Antonio Longoria

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Antonio Longoria (August 14, 1890 - December 31, 1970) was a scientist who claimed to have invented a death ray in the 1930s.[1][2][3]


He was born in Madrid, Spain on August 14, 1890.[4] He received his degree in engineering and a Ph.D. in medicine. In 1911 he emigrated to the United States. He moved to Cleveland, Ohio where he married and had three children. He became the president of the Sterling Electrical Company.[5] He became a naturalized US citizen on December 29, 1919.[6] He claimed in 1936 that patents for his process for welding ferrous and nonferrous metals by his "invisible ray" were sold for $6,000,000.[7] He died on, New Year's Eve, December 31, 1970 in Winter Park, Florida.[8][9]

External links[edit]


  1. ^ "Inventor Hides Secret of Death Ray". Popular Science. February 1, 1940. Retrieved 2008-12-11. 
  2. ^ "Gadgeteers Gather". Time magazine. January 21, 1935. Retrieved 2008-12-11. Albert G. Burns of Oakland, Calif, was re-elected president of the Congress. It was Mr. Burns who last year revealed that a Clevelander named Antonio Longoria had invented a death-ray which killed rabbits, dogs & cats instantly. President Burns said that Inventor Longoria would withhold his secret until invasion threatened the U. S.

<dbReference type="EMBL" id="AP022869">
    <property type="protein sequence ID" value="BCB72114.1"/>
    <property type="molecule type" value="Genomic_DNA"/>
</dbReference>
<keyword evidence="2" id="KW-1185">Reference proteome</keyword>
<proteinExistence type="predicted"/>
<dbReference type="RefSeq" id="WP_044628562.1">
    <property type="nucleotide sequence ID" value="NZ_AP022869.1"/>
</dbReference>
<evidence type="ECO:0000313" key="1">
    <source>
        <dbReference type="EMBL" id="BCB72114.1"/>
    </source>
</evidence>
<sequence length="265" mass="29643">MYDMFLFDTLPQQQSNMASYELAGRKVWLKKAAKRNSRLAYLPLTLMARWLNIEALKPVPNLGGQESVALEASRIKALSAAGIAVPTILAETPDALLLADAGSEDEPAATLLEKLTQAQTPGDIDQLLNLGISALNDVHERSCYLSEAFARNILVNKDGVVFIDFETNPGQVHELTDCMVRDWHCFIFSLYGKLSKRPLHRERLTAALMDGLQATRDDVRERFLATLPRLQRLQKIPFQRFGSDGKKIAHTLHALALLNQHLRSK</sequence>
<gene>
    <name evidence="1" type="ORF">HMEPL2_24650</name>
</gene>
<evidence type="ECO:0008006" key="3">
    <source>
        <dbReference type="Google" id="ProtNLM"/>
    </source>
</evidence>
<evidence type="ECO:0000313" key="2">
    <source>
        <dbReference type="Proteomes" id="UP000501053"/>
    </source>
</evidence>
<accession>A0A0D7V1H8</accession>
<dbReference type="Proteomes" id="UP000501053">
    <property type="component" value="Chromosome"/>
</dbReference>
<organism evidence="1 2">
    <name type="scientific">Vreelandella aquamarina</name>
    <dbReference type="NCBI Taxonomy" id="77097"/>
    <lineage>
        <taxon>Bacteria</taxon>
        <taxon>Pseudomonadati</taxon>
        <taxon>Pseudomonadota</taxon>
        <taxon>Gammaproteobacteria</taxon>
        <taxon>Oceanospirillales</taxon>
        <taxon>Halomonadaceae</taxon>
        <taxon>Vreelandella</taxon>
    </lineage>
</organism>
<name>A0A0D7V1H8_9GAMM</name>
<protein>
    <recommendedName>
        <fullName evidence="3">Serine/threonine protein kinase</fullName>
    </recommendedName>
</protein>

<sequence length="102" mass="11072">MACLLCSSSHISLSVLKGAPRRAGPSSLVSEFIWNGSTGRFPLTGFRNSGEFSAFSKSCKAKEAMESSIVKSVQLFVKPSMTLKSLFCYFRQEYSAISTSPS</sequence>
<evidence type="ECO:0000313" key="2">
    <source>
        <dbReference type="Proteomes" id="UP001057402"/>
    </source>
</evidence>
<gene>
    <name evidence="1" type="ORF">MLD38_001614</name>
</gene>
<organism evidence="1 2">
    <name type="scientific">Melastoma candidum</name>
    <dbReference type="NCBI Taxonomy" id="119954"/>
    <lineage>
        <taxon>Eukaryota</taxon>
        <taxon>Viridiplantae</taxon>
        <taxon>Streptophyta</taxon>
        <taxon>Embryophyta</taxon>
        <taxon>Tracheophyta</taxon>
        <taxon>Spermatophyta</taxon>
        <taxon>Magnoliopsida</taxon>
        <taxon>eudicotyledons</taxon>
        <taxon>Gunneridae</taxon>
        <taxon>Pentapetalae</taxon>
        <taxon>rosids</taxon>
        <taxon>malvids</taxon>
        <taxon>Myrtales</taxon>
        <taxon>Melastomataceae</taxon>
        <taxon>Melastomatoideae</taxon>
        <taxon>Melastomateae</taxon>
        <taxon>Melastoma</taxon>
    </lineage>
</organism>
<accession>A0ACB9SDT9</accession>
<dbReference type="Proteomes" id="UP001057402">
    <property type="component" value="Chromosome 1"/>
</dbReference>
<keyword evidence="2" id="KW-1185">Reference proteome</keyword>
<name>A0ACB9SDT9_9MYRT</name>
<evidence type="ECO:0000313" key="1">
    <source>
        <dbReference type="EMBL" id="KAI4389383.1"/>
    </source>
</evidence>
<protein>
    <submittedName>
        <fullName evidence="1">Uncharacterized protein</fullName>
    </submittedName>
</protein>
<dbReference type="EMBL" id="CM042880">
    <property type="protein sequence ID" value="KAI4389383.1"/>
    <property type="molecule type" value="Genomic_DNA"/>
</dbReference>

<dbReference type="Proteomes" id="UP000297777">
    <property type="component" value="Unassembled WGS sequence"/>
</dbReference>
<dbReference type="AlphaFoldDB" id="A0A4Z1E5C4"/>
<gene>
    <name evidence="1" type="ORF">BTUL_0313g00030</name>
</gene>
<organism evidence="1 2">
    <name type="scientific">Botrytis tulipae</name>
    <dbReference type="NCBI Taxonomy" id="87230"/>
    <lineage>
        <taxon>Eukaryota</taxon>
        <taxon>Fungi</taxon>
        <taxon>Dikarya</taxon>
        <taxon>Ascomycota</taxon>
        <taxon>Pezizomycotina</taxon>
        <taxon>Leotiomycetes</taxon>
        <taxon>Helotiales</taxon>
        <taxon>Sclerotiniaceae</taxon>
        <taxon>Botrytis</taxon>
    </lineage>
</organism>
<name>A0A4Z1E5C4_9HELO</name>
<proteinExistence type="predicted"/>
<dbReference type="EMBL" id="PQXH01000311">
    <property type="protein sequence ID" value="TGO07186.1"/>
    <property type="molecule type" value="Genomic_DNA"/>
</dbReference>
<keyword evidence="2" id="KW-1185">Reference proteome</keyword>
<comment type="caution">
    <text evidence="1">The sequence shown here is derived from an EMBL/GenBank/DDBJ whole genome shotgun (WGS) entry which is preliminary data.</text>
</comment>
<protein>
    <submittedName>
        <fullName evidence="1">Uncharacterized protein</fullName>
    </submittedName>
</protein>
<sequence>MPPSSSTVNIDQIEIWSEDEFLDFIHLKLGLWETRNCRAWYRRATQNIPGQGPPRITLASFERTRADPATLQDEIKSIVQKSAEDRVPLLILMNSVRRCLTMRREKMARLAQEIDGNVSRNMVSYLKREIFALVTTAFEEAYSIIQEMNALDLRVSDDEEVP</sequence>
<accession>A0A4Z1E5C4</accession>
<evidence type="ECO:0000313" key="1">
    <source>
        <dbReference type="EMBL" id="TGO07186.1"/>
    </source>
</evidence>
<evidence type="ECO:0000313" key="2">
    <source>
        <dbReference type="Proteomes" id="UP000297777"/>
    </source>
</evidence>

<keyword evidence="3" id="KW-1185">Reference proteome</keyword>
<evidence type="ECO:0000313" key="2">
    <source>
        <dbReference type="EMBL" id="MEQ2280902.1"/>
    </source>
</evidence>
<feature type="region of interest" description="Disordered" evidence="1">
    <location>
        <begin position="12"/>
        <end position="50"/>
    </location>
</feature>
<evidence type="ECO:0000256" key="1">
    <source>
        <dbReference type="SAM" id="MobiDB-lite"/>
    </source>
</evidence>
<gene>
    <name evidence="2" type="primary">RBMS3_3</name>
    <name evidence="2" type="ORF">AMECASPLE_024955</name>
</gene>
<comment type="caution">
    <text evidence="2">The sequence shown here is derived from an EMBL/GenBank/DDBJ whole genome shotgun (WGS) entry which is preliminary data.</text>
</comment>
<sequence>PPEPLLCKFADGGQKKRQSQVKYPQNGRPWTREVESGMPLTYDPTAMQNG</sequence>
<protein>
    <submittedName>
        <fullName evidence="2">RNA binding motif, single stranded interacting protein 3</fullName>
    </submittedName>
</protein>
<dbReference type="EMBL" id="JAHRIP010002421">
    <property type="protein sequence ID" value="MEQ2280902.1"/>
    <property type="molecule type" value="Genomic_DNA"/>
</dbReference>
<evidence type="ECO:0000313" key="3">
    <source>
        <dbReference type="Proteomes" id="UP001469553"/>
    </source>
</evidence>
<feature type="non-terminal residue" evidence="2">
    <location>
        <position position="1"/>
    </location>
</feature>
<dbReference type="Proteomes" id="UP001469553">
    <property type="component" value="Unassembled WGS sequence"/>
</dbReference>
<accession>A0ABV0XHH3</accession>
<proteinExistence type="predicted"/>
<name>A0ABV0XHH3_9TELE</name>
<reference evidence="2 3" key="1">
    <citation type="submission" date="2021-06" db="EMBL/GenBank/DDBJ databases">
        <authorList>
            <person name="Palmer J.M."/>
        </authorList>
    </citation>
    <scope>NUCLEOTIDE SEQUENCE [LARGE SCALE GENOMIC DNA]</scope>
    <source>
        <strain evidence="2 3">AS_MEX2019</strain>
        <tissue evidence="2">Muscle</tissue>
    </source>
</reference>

3. ^ "Too Specific". Time magazine. October 23, 1939. Retrieved 2009-11-12. He is also a persistent and well-publicized ballyhooer of the 'death ray' machine he claims to have invented. Says he, this machine can kill cats and dogs, bring down pigeons on the wing, at ranges up to four miles. 
  4. ^ World War I draft registration
  5. ^ "Welder at Work". Time magazine. August 10, 1936. Retrieved 2009-11-12. Born in Madrid 46 years ago, Antonio Longoria attended Spanish schools, got a degree in engineering and a doctorate in medicine. In 1911 he arrived in the U. S., fonder of tinkering with machines than with people. Settling in Cleveland, he married, fathered three children, became president of Sterling Electrical Co. 
  6. ^ U.S. Naturalization Records Indexes, 1794-1995
  7. ^ "Dr. Longoria, Inventor, Says Here U.S. Steel Was a Buyer of Invisible Ray Process.". New York Times. July 29, 1936. Retrieved 2009-11-12. Patents for his newly invented process of welding ferrous and nonferrous metals by means of an invisible ray have yielded Dr. Antonio Longoria of Cleveland about $6,000,000, the inventor declared yesterday when he arrived in New York City. 
  8. ^ Social Security Death Index
  9. ^ Florida Death Index, 1877-1998